Downtown Yonkers has undergone a dramatic change in the last decade thanks largely to the inspiring success story of the Saw Mill River Daylighting campaign, a project which was presented last week at GreenHomeNYC’s April Forum.
In the 1920s, the Army Corps of Engineers redirected a large portion of the Saw Mill River into underground flumes as part of a sanitation and flooding mitigation effort, where it lay hidden from sight for nearly a century. It wasn’t until the 1990s that anyone began to consider the potential for unburying the river, though the idea at the time seemed too massive an undertaking, especially given the hazardous pollution levels from illegal dumping in nearby industrial areas.
When Groundwork Hudson Valley was established in 2000, the non-profit organizations’s board of directors made daylighting the Saw Mill River one of its top priorities, as they felt strongly that it was “key to the city’s renewal.” And they were right. The newly daylighted river wasn’t simply a catalyst for revitalizing downtown; it became “the centerpiece of the city.”
The project, completed in September of 2012, took more than a decade of political lobbying, collaborative initiatives, and local, state and federally-funded environmental cleanup campaigns. The daylighting of the Saw Mill River not only unveiled 13,775 square feet of aquatic habitat, including a tidal pool and two freshwater pools beside the original underground flume, but it also became the centerpiece of a new public plaza where events and workshops are held throughout the year.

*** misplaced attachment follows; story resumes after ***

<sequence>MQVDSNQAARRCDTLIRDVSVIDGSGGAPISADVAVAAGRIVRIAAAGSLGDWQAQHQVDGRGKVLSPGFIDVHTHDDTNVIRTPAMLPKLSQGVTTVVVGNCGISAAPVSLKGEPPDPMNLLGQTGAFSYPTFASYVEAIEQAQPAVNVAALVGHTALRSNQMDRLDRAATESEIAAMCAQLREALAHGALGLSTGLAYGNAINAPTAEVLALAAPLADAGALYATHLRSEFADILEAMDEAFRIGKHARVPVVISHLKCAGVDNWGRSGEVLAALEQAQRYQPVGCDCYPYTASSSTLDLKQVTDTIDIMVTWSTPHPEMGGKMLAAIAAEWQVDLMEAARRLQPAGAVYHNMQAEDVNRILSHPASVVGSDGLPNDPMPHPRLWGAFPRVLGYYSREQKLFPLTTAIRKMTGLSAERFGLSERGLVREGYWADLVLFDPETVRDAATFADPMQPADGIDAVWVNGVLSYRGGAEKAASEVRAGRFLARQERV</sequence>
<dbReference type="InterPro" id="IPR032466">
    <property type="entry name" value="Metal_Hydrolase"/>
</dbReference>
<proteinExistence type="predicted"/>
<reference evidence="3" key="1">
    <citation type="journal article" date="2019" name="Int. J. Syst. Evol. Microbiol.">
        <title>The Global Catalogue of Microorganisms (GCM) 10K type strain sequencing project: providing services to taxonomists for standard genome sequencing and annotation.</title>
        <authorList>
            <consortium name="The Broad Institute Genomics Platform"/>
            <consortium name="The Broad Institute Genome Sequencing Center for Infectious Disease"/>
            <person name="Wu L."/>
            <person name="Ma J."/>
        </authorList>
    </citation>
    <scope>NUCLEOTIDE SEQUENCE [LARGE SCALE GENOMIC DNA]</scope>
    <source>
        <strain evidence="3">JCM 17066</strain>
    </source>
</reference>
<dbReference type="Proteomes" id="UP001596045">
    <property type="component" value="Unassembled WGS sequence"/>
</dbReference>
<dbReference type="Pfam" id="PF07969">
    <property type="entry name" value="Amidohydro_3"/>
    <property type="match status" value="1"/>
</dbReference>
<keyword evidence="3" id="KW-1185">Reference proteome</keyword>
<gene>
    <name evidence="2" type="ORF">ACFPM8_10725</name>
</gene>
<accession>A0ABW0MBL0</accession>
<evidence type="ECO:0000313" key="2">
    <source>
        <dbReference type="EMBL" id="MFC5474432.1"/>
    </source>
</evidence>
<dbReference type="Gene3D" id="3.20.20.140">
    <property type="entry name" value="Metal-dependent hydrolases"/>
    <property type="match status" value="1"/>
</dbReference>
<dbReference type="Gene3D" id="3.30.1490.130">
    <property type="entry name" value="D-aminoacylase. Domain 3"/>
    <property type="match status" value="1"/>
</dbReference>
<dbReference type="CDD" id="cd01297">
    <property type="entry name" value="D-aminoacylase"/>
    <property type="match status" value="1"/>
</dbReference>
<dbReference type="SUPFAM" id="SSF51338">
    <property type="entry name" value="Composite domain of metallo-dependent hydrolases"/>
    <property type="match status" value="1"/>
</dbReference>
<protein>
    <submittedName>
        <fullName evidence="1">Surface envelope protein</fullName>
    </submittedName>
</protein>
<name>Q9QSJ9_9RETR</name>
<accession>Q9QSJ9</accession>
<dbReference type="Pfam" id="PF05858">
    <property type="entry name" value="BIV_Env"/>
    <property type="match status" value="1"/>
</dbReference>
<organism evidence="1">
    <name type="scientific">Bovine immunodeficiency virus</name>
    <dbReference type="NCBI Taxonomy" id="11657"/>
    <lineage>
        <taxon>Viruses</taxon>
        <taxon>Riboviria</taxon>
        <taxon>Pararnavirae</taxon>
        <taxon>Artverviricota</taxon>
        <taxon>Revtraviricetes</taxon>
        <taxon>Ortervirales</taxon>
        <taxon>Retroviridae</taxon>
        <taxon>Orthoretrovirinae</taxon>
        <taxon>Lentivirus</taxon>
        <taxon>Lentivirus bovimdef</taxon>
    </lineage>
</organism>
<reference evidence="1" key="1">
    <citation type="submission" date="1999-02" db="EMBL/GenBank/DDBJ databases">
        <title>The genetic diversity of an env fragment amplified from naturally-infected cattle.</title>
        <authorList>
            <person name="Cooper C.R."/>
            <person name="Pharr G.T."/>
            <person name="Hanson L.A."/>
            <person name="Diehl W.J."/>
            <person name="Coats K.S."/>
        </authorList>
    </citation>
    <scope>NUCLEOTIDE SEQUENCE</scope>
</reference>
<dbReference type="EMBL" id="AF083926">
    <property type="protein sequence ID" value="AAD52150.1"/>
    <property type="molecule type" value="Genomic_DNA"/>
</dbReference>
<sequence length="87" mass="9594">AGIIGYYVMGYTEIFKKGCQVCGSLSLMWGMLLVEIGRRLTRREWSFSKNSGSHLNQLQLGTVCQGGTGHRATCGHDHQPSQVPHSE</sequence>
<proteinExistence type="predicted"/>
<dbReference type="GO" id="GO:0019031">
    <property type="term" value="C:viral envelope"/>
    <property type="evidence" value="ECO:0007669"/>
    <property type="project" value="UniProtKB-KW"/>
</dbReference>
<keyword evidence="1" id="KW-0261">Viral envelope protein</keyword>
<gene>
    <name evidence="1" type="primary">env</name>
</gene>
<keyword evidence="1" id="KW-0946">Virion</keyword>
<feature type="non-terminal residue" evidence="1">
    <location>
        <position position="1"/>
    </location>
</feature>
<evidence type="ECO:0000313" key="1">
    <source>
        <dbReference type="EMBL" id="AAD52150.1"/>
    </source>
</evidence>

The daylighted river and plaza are just steps from the Getty Square intermodal transit hub — served by Metro-North, Amtrak and Westchester’s Bee-Line bus system — making this a prime location for transit-oriented development – and developers have certainly noticed. With former Governor George Pataki’s political and financial backing, the city began to be courted by investors who wanted to cash in on the added value of the open river to development opportunities. The daylighting project was included as part of a $3.1 billion revitalization proposal for downtown Yonkers proposed in 2006 that included a ballpark, aquarium and more mixed-use residential and commericial development. These projects, according to the City of Yonkers, will have created over 900 jobs as a result of the daylighting, and are already attracting new residents to Yonkers.
In addition to the large-scale development, the Saw Mill River daylighting has also helped to draw more attention to the already pedestrian-friendly Getty Square neighborhood, catalyzing the planning of greenways to connect downtown to other areas of Yonkers and Van Cortlandt Park in the Bronx.